Yesterday, the #LBBill roadshow took in two gigs at Manchester Metropolitan University. In the afternoon, Sara, George, Steve and I met the Big Society’s research group. The group were asked to look at each of the Bill’s eight clauses and give their input from their own lived and professional experience. By the end of the afternoon, the walls were awash with post it notes and the energy and commitment was wonderful.
In the evening, we were asked to give a presentation of the Bill to an audience of about 120 as part of the University’s Human Troubles programme. I felt quite overwhelmed by the number of people from Twitter and the #LBBill Facebook group who turned up. Like the afternoon, the event felt very buzzy. There was a lot of constructive input, and without sounding like an old hippy, a lot of love in the air as well.
Next Monday we’re meeting up to discuss all the feedback we’ve received on Draft 1, in preparation for the second draft of the Bill. The ideas from the Facebook group alone already runs to 100 pages of a word document. Goodness only knows, how many more pages will come out of the Manchester Events!
One thing that is always there for me as the #LBBill journey progresses is how much I don’t understand about disability politics. There are hierarchies that I didn’t appreciate. There are groups within groups that I didn’t realise are there. There are fights upon fights that I find bewildering. I can see that the way the Bill has formed and some of the content of the Bill has cheesed some people off. But just as I plunge into a self doubt void, along comes George Julian with a part from her speech last night: “This isn’t just about disability – this isn’t just about parents – this isn’t just about kids – this isn’t just about carers – this is about humans and human rights”. And then I feel it’s all okay again.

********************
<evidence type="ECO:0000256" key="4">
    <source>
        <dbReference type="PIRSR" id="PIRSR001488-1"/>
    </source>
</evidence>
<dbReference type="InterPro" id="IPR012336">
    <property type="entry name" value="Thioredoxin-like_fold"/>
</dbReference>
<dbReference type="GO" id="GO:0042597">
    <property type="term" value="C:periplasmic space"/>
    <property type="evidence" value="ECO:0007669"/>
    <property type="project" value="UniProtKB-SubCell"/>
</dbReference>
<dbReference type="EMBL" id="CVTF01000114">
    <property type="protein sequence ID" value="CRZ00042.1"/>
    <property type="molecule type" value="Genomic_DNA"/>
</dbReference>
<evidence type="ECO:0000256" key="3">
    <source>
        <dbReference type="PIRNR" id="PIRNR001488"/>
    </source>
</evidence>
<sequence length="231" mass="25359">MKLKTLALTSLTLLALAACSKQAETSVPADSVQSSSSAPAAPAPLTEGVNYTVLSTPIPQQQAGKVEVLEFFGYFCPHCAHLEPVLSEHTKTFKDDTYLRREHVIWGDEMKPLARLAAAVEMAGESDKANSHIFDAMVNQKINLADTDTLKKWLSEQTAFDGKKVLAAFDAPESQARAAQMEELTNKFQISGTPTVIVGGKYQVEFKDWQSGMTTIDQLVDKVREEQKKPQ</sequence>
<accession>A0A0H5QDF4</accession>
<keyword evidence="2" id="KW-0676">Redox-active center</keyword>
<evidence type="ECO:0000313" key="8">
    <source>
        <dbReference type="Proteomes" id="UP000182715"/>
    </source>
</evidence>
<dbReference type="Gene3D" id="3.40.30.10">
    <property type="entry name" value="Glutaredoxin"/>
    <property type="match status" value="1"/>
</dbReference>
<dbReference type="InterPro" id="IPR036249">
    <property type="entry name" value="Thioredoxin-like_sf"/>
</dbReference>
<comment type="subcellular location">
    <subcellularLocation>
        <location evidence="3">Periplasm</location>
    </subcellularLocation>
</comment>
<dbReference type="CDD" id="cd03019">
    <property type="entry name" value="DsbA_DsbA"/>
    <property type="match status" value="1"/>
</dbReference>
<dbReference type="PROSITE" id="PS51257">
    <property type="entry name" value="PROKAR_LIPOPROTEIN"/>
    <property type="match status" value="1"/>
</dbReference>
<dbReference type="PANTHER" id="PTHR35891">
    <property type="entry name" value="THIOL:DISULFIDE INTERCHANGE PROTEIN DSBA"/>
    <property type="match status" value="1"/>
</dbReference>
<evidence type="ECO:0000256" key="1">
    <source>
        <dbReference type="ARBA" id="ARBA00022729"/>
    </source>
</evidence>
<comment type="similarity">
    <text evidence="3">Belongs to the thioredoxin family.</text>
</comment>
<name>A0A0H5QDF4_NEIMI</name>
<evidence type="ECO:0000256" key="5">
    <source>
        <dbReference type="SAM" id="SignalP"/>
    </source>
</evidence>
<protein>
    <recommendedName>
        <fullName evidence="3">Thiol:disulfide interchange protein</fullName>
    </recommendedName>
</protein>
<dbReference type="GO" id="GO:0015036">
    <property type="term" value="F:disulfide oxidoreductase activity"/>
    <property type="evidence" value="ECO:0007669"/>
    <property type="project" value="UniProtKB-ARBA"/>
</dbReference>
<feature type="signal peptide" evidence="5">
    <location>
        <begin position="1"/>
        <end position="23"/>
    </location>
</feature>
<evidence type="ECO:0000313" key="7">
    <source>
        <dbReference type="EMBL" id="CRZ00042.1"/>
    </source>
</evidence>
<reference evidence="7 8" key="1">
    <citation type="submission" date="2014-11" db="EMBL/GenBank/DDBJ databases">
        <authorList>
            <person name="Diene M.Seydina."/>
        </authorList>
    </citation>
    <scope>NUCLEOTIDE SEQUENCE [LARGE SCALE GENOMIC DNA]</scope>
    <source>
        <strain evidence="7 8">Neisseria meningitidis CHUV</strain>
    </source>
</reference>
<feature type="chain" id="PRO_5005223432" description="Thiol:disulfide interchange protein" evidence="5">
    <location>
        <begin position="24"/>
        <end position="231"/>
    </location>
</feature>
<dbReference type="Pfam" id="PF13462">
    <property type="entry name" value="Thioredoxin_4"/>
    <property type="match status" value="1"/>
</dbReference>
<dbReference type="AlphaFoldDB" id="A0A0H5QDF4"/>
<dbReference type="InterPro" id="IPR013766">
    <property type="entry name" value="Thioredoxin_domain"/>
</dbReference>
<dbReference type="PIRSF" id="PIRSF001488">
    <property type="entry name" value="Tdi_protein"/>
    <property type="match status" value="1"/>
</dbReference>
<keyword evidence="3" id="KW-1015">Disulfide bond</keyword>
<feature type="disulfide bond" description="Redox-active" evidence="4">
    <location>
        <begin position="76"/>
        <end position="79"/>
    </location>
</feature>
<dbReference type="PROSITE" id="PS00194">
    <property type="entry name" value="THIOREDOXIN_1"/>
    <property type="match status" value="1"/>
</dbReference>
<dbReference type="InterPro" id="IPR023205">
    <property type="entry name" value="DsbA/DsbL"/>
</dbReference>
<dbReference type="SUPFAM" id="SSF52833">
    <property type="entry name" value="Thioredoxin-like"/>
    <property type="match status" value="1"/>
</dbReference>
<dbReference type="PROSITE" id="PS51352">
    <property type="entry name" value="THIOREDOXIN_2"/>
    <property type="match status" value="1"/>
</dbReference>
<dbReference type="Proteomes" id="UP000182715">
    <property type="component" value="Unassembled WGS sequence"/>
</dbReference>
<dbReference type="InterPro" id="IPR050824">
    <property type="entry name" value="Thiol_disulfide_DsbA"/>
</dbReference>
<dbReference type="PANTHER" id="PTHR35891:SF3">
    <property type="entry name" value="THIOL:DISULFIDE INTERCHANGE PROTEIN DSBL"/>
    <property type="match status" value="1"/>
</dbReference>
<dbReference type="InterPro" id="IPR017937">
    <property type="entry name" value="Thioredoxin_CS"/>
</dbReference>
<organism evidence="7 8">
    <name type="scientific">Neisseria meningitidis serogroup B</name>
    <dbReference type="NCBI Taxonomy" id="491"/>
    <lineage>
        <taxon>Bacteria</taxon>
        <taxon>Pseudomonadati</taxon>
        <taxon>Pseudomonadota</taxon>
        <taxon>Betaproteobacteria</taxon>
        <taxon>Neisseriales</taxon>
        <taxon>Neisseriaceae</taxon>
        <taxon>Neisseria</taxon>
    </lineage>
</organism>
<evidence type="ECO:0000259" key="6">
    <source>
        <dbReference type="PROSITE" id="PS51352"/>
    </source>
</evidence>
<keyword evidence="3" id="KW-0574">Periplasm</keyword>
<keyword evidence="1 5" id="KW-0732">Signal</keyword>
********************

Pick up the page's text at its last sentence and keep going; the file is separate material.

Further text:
I’m knackered. We went out for a meal after the meeting and it was about 11 o’clock before we got back to the hotel. I couldn’t switch off – a kaleidoscope of images and words from the day started zooming around every time I shut my eyes. Then at half past three this morning, I was awoken by the clunking air conditioning system. It sounded like someone was trying to force the room door open. This soundtrack played out every five minutes until at 5.30, I decided to get up and give up on sleep. When we got down to breakfast, we found that we’d all had the same problem.
It felt quite symbolic. Most of the people at the meeting are caught up in the clunking system in some way and the noise it exudes keeps most of us awake at nights.
We need some fresh air.